Arizona legislators have completed a bill that seeks to prevent blockchains from being used as a tool for trackarms tracking.
First filed by an Arizona state representative in mid-January, House Bill 2216 seeks to stop anyone – save for law enforcement or other exempt entities – from using blockchain tech to track when a gun is fired, for example. More broadly, the measure focuses on potential targets of gun-tracking through the use of “electronic firearm tracking technology” – a term that, as the text goes on to explain, would include blockchain.
As detailed in the bill:
“For the purposes of this section, ‘Electronic Firearm Tracking Technology’ means a platform, system or group of systems or devices that uses a shared ledger, distributed ledger or block chain technology or similar form of technology or electronic database for the purpose of storing information in a decentralized or centralized way, that is not owned or controlled by any single person or entity and that is used to locate or control the use of a firearm.”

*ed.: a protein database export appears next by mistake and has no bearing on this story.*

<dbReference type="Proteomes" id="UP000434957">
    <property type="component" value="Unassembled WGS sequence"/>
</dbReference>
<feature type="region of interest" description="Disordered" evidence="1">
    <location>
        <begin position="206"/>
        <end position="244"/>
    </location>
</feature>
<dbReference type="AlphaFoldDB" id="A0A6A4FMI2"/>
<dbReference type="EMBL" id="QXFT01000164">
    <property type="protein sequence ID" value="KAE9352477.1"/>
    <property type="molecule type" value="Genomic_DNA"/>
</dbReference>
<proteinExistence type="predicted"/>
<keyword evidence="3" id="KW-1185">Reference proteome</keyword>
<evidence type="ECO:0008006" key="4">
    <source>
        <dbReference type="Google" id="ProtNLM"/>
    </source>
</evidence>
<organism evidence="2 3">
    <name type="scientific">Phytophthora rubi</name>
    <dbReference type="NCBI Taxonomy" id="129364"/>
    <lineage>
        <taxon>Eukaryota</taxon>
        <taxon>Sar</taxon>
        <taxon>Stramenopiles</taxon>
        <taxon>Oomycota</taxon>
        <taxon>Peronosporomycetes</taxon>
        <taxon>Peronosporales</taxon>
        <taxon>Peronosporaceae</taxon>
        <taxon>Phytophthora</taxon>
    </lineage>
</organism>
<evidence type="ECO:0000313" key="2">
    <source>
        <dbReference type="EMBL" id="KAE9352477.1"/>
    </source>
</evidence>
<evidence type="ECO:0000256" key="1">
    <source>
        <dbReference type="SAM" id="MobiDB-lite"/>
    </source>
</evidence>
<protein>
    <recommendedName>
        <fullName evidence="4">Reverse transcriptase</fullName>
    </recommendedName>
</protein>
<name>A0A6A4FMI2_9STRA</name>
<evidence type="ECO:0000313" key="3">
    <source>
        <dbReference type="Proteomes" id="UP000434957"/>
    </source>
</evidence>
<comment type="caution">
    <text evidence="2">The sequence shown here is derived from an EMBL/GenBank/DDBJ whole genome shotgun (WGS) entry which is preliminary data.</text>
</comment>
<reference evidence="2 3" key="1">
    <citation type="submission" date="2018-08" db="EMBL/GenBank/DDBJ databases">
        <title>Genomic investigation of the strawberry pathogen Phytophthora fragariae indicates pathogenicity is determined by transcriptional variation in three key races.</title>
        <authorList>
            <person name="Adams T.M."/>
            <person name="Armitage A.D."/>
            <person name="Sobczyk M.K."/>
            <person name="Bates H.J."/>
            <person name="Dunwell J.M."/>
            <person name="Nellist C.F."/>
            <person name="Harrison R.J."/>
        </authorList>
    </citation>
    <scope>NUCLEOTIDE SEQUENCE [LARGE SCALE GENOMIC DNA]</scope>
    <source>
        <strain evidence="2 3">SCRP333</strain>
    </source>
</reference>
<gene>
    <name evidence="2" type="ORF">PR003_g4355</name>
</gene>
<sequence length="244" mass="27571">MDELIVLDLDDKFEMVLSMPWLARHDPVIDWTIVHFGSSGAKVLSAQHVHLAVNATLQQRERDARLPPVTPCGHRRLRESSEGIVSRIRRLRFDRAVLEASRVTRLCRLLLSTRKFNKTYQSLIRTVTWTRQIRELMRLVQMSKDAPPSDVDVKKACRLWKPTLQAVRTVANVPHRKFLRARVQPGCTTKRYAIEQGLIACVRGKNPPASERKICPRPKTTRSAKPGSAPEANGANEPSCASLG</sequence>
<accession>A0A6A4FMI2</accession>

The senate passed the measure by a 17-12 vote (with one member abstaining). And, yesterday, the House gave its blessing in a 34-24 vote, after which the bill was sent to Governor Doug Ducey for signature.
This will be the second bill completed in Arizona this year that has focused on blockchain technology. The first, signed by Governor Ducey at the end of March, recognizes blockchain-based signatures and smart contracts under state law.
Firing range image via Shutterstock
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